OSI Security Architecture – Detailed Explanation

OSI Security Architecture


Do you know the main purpose of development of the internet? The Internet was developed so that computers could communicate with each other easily. Why do computers need to communicate with each other? The reason can be either to share data or resources. So, the computers share some information whenever they share data or resources. Most of the time, this information is private information that should not be visible or accessible to any other device. Thus, security is a very important aspect of computer networking.
The OSI Security model provides a standard architecture of security of the data for an organization. It is important to provide a well-defined and well-organized structure for the security so that the organizations can decide upon the security measure in a planned manner and the chances of data breaching or any such security threats are minimized.
So, let us study the OSI Security Architecture in detail.

What is OSI Security?

Before we understand what OSI Security is, let us first recall the OSI Model. Have a look at the image shown below:

What is OSI Security

OSI Model

The OSI model is a standard model for computer networking. This model provides the standards for communication between the devices by dividing the entire process of communication into a 7-layer model and different protocols being used in the different layers.

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However, we do not implement the OSI model practically. The TCP/IP model is the practically implemented model. Yet, the OSI model still plays a major role by providing standardization for protocols.

The data that starts from the Application layer of the sender, goes to the layers below and at each layer, a header is added to the data that might contain information like the sender’s address, receiver’s address, etc. When the data reaches the Physical layer of the sender, it has the headers of all the previous layers attached to it. Now, the data travels via a physical medium to the receiver and reaches the Physical layer of the receiver. The receiver then sends the data to the upper layers and each layer processes its header and removes it from the data so that when the data reaches the Application Layer of the receiver, it is in its original form.

OSI Security Model

So, we understood that the data travels from the Application layer of the sender to its Physical layer and then from the Physical Layer of the sender to the Physical layer of the receiver. So, in between, this data can be modified, stolen, or just being read by an attacker for some future use. This is not safe as the data can be used for criminal activities as well and in any big organization, the data being stolen/modified can be of major concern.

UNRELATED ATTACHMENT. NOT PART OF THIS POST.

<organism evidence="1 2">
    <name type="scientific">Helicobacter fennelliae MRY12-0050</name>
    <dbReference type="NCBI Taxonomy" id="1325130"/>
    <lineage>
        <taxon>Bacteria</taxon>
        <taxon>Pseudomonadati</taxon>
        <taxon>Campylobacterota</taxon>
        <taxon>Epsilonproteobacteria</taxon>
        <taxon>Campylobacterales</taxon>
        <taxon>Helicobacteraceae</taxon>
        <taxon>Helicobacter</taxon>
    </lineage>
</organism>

So, the OSI Security model provides a standard for the security of data by identifying the attacks, security services, and security mechanisms and also identifies which security services should be implemented in which layer of the OSI model and what security mechanisms should be used to do so. So, let us now understand the OSI Security Architecture model in detail.

OSI Security Architecture

OSI Security Architecture

So, as we discussed, the OSI Security model identifies the attacks on a system (data) and also identifies various security services and the mechanisms to implement those services in various layers of the OSI model. Let us first discuss Security Attacks.

Security Attacks

A security attack means any action that puts the data or overall security of the system at risk. An attack might be successful or unsuccessful. In case of a successful attack, the attacker can complete his/her motive of breaking the security of the system in any way he/she wants to. In case of an unsuccessful attack, the system remains secured and no harm to the security is done. There are majorly 2 types of attacks: active attacks and passive attacks. Let’s discuss them in detail.

Passive Attack

A passive attack is a kind of attack in which the data that is sent from the sender to the receiver is read by the attacker in the middle of the transmission. However, the main point to note here is that the passive attack is the attack in which the attacker does not modify or corrupt the data. No changes are made to the data. The attacker just observes the data sent to the receiver from the sender and can know a lot of information about the sender and the receiver just by observing the communication between them. There are 2 types of passive attacks.